DAVOS (Sputnik) – Pakistan is willing to strengthen ties with Russia in the area of military cooperation, especially in counterterrorism, and wants to see more Russian investment in its energy sector, Pakistani Foreign Minister Khawaja Muhammad Asif told Sputnik in an interview.
“Our military cooperation with Russia has definitely improved in the last 4 years. As a former defense minister, I have the first knowledge of that. But there is still a lot of room for improvement, what we have is not enough and can be multiplied in many times.
We look forward to increasing our cooperation in the military area, especially for counter-terrorism purposes, and we also look forward to the Russian investment in energy sector also, in oil and gas and electricity,” he said.
The minister noted that Russia and Pakistan had common interests in the areas of counterterrorism, fight against drugs, fight against human trafficking and peace settlement in Afghanistan.
Pakistan is planning to hold new joint military exercises with Russia in 2018, he said.
"Yes, obviously," he said, when asked whether the joint drills would take place this year.
The minister noted that joint military exercises between the two countries took place “on regular basis.”
*US Financial Aid to Pakistan*
[image: Sections of gas pipes are seen at the start of construction on a pipeline to transfer natural gas to Pakistan.] The US decision to suspend financial aid to Pakistan in security area harms bilateral relations and decreases mutual trust, but has little effect on Islamabad's efforts to fight against terrorism, Khawaja Muhammad Asif stated.
Muhammad Asif noted that the United States used to in fact pay Pakistan’s bills for using infrastructure and logistical support for the efforts in Afghanistan. He noted that the United States had yet to pay nearly $10 billion to Islamabad.
“The point is that we can survive without their so-called financial assistance. That is not a problem. It definitely affects our relationship. It increases the trust deficit between the two states. Reliability of the United States in our eyes is definitely going down," he said.
The minister stressed that the fight against terrorism was a problem for Pakistan, and Islamabad took care about it “better than anyone else in the world.”
“As far as the fight against terrorism is concerned, we are fighting terrorism on our own soil with our own resources. In the last four years and even before that, in 2011 and 2012, when we were fighting against terrorists <link> in our border areas and other areas, the fight was based purely 100 percent on our own resources,” he said.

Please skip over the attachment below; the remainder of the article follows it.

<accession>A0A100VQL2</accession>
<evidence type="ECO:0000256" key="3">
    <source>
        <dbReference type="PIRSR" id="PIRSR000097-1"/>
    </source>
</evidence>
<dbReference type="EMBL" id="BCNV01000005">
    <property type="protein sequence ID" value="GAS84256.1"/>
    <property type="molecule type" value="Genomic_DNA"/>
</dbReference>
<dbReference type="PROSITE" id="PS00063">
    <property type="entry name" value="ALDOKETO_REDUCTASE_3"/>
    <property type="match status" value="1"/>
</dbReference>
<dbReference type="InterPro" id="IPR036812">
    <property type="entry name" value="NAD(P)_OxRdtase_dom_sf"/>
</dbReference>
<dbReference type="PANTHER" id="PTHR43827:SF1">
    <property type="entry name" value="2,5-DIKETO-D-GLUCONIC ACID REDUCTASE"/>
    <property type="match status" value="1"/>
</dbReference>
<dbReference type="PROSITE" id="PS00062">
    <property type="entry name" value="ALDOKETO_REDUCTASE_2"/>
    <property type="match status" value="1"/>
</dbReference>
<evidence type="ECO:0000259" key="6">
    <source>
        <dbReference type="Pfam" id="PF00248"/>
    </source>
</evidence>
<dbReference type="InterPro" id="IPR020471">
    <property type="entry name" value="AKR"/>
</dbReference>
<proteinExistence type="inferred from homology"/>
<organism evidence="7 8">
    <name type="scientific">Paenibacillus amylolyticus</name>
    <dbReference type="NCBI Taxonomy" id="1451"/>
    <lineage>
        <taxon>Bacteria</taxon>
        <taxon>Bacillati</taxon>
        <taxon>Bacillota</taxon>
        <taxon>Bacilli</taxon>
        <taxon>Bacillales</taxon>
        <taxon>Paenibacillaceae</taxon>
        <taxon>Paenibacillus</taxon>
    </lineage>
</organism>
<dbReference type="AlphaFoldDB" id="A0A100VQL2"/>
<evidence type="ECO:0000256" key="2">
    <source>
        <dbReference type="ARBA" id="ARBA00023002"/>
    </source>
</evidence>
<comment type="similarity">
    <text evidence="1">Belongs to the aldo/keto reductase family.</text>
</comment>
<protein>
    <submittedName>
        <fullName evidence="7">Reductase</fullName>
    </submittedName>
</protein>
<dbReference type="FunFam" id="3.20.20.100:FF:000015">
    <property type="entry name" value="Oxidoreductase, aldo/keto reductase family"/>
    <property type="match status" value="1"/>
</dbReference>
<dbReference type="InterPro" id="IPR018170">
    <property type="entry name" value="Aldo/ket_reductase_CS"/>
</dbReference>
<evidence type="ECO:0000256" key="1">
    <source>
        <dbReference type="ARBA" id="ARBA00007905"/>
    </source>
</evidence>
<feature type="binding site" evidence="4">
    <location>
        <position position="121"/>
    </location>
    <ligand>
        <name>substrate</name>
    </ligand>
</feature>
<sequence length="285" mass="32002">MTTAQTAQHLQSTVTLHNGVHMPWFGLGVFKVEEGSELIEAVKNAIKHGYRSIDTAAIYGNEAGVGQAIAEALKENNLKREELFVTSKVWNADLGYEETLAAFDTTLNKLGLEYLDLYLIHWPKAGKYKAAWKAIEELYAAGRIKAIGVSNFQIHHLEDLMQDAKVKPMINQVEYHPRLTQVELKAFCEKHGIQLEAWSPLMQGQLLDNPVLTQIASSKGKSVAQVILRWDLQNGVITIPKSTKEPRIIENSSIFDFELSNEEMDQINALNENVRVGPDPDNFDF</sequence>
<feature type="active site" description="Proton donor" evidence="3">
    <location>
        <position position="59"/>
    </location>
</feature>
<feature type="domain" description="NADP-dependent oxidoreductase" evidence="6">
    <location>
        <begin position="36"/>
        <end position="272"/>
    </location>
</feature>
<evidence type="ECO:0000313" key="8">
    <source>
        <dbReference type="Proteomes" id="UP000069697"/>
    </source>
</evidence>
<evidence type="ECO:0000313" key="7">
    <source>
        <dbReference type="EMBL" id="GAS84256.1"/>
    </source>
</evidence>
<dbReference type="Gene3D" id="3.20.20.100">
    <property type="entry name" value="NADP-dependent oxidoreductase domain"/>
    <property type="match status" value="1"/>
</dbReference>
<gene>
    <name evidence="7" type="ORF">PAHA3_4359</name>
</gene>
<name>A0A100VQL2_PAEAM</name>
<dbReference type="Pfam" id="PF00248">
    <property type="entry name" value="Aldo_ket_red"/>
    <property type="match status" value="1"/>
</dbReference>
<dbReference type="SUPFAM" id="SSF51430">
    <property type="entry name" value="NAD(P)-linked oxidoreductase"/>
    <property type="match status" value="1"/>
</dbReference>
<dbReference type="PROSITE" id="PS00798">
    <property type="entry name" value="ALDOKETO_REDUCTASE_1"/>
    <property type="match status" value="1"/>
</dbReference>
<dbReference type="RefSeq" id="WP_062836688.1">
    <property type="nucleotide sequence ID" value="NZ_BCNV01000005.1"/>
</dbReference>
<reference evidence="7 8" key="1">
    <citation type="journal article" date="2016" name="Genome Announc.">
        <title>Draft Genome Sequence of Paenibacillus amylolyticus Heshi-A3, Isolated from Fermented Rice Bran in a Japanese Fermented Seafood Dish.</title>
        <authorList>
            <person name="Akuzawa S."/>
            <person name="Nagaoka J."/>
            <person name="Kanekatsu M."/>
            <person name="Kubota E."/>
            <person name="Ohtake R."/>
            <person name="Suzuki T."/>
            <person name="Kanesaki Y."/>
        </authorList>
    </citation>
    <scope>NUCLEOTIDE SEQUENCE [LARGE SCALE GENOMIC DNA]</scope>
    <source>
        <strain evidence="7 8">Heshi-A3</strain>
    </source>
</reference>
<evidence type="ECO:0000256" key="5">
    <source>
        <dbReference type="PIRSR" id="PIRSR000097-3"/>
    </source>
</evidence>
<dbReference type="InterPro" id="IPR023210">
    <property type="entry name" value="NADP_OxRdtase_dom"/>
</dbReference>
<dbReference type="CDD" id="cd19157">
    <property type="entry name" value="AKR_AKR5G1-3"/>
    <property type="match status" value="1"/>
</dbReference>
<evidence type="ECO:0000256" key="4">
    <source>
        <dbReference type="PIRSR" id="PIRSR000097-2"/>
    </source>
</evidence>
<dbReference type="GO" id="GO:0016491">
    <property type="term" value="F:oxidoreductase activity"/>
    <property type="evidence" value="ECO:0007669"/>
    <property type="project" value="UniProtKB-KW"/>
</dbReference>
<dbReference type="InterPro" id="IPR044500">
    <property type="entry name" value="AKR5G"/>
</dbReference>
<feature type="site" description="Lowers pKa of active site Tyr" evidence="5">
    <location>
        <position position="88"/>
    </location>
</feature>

On January 1, US President Donald Trump accused Islamabad of providing a "safe haven to the terrorists" despite his country's multi-billion assistance to Pakistan. On January 4, the US Department of State stated that Pakistan was not being aggressive enough in attacking the Afghan Taliban terrorist group or the Haqqani Network (affiliated with al-Qaeda and Taliban terrorist groups, both banned in Russia) and announced the suspension of security assistance to Islamabad.
*Tashkent Conference on Afghanistan*
Pakistan is ready to participate in the peace conference on Afghanistan, which is due to take place in March in the Uzbek capital of Tashkent, if invited, Khawaja Muhammad Asif said in an interview.
"We have a very strong commitment to peace in Afghanistan <link>. We would like to see peace coming back to Afghanistan. I am aware that there is this meeting taking place. If we are invited, we will definitely go to take part in it," the minister said, when asked whether Islamabad was planning to attend the conference.
On January 19, Uzbek Foreign Minister Abdulaziz Kamilov announced during the UN Security Council meeting that the agreement was reached on holding an international conference on peace and security in Afghanistan in Tashkent in March.
*Daesh Terrorists Move to Afghanistan *
The recent successes in the fight against the Daesh (outlawed in Russia) terrorist group have prompted the jihadists to move from the Middle East to other countries, such as Afghanistan, Khawaja Muhammad Asif said.
"People are saying that Daesh has finished in Iraq, and Daesh is on the run in Syria. But Daesh has just changed the address — they have come to Afghanistan. They are not finished. It's just the change of place," Asif said.
The diplomat added that the militants moving to Afghanistan from the Middle East could destabilize a new region either Central Asia or South Asia.